Available designs include "Beautifully Bulimic" and "Alluringly Anorexic"

By Gabrielle Olya
Updated November 14, 2014 06:15 PM
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Courtesy Spread Shirt

“Beautiful,” “alluring” and “graceful” are not words usually associated with eating disorders – serious, life-threatening illnesses that impact millions of people every year in the United States.

However, those are the adjectives used to describe anorexia and bulimia on T-shirts available on Spreadshirt.com, an international seller of custom merchandise. (The cringeworthy shirts are designed by user IOANAcolor and include slogans like “Beautifully Bulimic,” “Alluringly Anorexic,” “Gracefully Gaunt” and “Breathtakingly Bony.”)

The company’s CEO Philip Rooke is now the subject of a Change.org petition started by Matan Uziel, a resident of Israel who was outraged by the site’s products.

“Apparel websites unfortunately have been promoting and glorifying fashion’s deadly diseases by providing platforms for ignorant individuals,” Uziel writes.

Uziel – who notes that the site also sells “Nazi chic” merchandise – hopes to convince Rooke to remove the T-shirts from the website.

“We are deeply disappointed to see such offensive listings by Spreadshirt, because these are outright wrong,” he says. “By keeping the T-shirts, Spreadshirt is playing a great role in trivializing the physiological and [psychological] complications of anorexia, bulimia and other eating disorders.”

Rooke defended the sale of the controversial shirts on his site in a statement to PEOPLE.

“We are very proud of the fact that we allow artists, designers, campaigns and many different people to express their ideas on merchandizing,” he said. “In the case of these eating disorder T-shirts, the intent of the artist is to highlight the issue of societal pressure for women to have a body like a supermodel with statements that make you think. None of the items published reflect or represent the views of Spreadshirt, nor should the views of Spreadshirt and its employees be used to govern what sellers can place for sale.”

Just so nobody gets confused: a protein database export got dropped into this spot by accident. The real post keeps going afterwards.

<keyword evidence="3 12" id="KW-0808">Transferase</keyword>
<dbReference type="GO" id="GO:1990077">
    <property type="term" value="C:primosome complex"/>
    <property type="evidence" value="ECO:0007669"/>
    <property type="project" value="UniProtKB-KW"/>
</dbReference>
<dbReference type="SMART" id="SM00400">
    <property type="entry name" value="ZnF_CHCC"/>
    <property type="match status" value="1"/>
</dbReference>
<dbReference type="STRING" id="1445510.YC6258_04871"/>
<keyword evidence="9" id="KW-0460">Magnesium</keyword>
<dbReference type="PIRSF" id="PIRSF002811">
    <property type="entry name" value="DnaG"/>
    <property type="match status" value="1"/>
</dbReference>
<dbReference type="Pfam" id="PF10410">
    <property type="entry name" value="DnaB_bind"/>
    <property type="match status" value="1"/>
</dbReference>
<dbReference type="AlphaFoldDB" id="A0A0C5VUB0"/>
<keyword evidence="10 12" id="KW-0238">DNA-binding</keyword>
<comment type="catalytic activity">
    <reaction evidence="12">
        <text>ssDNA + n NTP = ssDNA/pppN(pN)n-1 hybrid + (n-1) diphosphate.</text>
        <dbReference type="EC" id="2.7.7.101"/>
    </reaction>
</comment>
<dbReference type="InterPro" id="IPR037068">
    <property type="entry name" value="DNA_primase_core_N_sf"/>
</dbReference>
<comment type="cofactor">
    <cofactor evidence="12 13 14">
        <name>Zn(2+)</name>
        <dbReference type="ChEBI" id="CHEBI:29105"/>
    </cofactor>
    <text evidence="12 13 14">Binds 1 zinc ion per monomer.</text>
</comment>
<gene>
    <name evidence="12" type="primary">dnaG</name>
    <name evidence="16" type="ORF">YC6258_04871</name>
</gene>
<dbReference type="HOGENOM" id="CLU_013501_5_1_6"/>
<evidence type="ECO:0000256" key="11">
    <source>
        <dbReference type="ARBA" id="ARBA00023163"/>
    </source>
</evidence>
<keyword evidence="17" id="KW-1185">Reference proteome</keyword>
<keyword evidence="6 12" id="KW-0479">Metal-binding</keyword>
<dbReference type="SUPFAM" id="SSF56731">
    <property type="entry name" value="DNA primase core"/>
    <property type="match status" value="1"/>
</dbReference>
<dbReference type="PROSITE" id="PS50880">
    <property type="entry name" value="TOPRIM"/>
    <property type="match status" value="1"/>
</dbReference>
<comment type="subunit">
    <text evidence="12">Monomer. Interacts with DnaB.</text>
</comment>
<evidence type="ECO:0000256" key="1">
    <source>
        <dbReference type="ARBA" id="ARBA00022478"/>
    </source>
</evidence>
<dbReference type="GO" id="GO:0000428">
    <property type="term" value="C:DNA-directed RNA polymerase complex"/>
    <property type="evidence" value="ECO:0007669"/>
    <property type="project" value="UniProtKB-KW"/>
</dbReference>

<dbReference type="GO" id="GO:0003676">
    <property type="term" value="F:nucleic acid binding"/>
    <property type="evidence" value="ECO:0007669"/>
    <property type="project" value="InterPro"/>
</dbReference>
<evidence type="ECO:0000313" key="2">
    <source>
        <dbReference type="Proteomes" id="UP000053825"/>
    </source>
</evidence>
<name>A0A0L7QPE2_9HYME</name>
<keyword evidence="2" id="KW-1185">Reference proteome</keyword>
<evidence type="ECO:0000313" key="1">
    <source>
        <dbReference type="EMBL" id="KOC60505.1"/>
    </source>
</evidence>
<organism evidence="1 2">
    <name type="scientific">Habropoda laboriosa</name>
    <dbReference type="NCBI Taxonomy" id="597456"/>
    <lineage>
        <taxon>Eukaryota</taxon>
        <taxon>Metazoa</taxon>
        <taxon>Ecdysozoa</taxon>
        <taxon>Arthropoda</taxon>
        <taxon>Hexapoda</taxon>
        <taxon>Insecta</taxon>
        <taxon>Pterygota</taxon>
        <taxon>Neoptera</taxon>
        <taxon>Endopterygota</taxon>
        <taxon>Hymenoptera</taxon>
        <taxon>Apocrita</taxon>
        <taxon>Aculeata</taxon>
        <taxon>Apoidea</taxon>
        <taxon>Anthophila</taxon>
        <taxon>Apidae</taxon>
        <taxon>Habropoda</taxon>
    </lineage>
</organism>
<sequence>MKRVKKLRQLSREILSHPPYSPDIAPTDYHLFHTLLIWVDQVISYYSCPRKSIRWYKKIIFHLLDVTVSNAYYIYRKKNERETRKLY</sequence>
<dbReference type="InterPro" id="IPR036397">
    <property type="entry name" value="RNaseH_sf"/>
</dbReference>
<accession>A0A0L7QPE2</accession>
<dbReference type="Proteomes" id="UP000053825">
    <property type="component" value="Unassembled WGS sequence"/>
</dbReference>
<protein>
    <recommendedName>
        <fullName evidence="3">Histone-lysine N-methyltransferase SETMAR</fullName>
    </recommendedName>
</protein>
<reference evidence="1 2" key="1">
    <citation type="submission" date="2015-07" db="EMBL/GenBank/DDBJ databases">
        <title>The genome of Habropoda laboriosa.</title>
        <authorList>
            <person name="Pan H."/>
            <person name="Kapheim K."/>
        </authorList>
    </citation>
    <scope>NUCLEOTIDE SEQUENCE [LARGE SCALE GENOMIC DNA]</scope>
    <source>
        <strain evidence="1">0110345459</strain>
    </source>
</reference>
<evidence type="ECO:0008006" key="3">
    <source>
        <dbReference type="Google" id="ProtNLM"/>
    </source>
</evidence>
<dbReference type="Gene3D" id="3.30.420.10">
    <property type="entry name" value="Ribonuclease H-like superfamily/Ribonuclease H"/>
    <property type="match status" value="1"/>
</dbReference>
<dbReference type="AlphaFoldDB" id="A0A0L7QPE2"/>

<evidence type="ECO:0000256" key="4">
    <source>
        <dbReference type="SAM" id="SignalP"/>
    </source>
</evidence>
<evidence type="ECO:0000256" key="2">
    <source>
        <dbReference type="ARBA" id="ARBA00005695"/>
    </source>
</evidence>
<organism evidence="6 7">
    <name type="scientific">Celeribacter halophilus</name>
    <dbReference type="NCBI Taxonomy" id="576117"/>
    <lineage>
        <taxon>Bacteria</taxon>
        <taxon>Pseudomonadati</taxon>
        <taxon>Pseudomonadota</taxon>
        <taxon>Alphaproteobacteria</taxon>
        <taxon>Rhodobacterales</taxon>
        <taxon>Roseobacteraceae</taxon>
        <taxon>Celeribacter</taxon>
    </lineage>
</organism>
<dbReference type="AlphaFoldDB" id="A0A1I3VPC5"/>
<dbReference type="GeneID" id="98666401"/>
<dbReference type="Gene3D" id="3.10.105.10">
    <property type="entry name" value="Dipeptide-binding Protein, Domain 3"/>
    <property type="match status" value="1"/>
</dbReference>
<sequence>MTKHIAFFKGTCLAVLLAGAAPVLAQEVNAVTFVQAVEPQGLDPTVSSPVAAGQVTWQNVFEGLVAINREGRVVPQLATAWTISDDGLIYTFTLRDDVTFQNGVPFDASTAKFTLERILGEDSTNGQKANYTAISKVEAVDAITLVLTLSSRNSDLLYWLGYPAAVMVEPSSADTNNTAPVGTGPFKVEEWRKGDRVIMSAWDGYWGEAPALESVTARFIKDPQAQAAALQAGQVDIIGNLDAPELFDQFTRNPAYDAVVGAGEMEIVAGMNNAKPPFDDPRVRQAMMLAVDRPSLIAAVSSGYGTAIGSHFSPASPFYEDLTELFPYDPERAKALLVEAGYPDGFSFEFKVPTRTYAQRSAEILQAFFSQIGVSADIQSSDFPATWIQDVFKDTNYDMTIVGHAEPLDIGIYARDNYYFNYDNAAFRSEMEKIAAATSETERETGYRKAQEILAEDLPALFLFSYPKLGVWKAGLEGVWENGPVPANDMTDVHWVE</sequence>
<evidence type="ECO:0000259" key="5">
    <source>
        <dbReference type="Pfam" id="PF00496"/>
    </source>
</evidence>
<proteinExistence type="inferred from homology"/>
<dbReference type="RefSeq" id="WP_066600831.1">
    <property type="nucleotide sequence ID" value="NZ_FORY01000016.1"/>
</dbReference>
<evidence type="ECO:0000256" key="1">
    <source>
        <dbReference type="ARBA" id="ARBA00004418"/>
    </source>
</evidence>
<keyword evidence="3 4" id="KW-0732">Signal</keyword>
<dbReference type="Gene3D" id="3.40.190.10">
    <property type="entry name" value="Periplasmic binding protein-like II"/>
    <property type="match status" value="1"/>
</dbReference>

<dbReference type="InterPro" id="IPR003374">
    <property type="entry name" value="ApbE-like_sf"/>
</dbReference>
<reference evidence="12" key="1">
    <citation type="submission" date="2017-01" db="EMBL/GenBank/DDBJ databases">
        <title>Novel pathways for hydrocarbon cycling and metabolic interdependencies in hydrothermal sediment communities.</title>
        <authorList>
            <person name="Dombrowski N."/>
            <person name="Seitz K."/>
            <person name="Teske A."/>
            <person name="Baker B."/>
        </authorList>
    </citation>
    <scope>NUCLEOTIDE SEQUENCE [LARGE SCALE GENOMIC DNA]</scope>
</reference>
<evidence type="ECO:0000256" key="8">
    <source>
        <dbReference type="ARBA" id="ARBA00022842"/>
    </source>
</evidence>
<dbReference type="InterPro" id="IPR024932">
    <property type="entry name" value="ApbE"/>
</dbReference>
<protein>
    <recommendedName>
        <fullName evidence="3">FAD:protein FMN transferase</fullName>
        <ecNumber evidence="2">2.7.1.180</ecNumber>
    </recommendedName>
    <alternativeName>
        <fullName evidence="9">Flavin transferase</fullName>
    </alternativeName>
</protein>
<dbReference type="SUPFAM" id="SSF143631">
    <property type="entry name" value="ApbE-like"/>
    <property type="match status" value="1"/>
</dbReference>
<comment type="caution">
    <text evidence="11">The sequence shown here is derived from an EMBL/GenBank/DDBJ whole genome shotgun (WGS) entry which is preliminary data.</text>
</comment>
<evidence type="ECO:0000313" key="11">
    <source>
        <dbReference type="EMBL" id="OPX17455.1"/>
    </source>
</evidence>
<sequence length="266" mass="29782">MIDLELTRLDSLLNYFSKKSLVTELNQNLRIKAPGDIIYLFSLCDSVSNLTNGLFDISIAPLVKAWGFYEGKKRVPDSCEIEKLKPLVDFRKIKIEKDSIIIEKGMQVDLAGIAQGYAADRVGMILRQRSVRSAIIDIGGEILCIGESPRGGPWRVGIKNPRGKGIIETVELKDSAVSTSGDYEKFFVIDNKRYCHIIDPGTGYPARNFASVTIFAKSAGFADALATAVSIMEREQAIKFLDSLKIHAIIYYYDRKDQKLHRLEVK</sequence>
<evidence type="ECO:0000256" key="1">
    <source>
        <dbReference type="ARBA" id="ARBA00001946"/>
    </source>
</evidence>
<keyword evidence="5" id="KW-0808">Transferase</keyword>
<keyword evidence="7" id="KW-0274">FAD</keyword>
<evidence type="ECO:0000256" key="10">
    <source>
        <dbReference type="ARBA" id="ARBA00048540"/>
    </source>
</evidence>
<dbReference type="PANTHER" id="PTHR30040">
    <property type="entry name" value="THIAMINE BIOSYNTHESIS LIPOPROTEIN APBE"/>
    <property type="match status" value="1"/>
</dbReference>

“Unfortunately, we regularly experience individuals who appoint themselves as the judge and jury of what is acceptable in society,” the statement continued.

“It is very easy to merely say that something is wrong and attack a platform without researching the issue or understanding what the actual content is about. The current petition against us was originally billed as a genuine concern relating to eating disorders, and is now being extended into a full on attempt to control what can be said politically or within acceptable bounds of humor. Spreadshirt will continue to support the right for all artists, designers, merchandizers and businesses to voice their ideas via merchandizing.”

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